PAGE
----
The rules dealing with taxation are constantly under review by persons involved in the legislative process and by the Internal Revenue Service, the U.S. Department of the Treasury, and state, local and non-U.S. tax authorities. For example, the current administration has proposed numerous modifications to key provisions of the existing U.S. corporate income tax regime, including increased corporate tax rates (which may have retroactive application), promotion of a global minimum tax, and other changes that address taxes on profits from intangible assets and activities of foreign subsidiaries. Further, the Organization for Economic Co-operation and Development has proposed, and over 130 countries have agreed to back, a new global minimum tax rate that would apply regardless of the location of a company’s headquarters. Although it is uncertain if some or all of these proposals will be enacted and applicable to us, they could materially increase the amount of taxes we owe, thereby negatively impacting our results of operations as well as our cash flows from operations. Furthermore, our implementation of new practices and processes designed to comply with changing tax laws and regulations could require us to make substantial changes to our business practices, allocate additional resources, and increase our costs, potentially negatively affecting our business, results of operations, and financial condition. As we grow internationally, we may also be subject to taxation in several jurisdictions around the world with increasingly complex tax laws, the application of which can be uncertain. The amount of taxes we pay in these jurisdictions could increase substantially as a result of changes in the applicable tax rules, including increased tax rates, new tax laws, or revised interpretations of existing tax laws and precedents, potentially adversely affecting our liquidity and results of operations. In addition, the authorities in these jurisdictions could review our tax returns and impose additional tax, interest, and penalties, and the authorities could claim that various withholding requirements apply to us or our subsidiaries or assert that benefits of tax treaties are not available to us or our subsidiaries, any of which could adversely affect us and our results of operations.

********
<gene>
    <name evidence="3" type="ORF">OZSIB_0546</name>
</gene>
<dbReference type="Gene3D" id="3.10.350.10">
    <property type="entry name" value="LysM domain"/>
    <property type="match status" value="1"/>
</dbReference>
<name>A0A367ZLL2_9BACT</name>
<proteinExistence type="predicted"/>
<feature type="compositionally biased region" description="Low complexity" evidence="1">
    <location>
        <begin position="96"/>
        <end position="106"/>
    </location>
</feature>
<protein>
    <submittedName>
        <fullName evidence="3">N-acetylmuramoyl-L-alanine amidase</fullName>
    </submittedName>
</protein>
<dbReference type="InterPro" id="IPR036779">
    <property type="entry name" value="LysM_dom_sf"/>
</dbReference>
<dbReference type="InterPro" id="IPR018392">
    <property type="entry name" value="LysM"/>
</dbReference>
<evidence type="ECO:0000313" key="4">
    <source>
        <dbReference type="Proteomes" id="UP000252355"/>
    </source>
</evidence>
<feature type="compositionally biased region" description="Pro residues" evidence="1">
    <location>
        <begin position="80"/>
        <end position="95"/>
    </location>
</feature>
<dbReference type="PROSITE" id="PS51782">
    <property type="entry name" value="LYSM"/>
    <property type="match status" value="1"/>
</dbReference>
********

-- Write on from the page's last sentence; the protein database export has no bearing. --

We may have exposure to greater-than-anticipated tax liabilities, which may materially and adversely affect our business, results of operations, and financial condition.
The determination of our worldwide provision for income taxes, value-added taxes, and other tax liabilities requires estimation and significant judgment, and there are many transactions and calculations where the ultimate tax determination is uncertain. Like many other multinational corporations, we are subject to tax in multiple U.S. and foreign tax jurisdictions. Our determination of our tax liabilities is always subject to audit and review by applicable domestic and foreign tax authorities. Any adverse outcome of any such audit or review could have a negative effect on our business and the ultimate tax outcome may differ from the amounts recorded in our financial statements and may materially affect our results of operations and financial condition in the periods for which such determination is made. While we have established reserves based on assumptions and estimates that we believe are reasonable to cover such eventualities, these reserves may prove to be insufficient.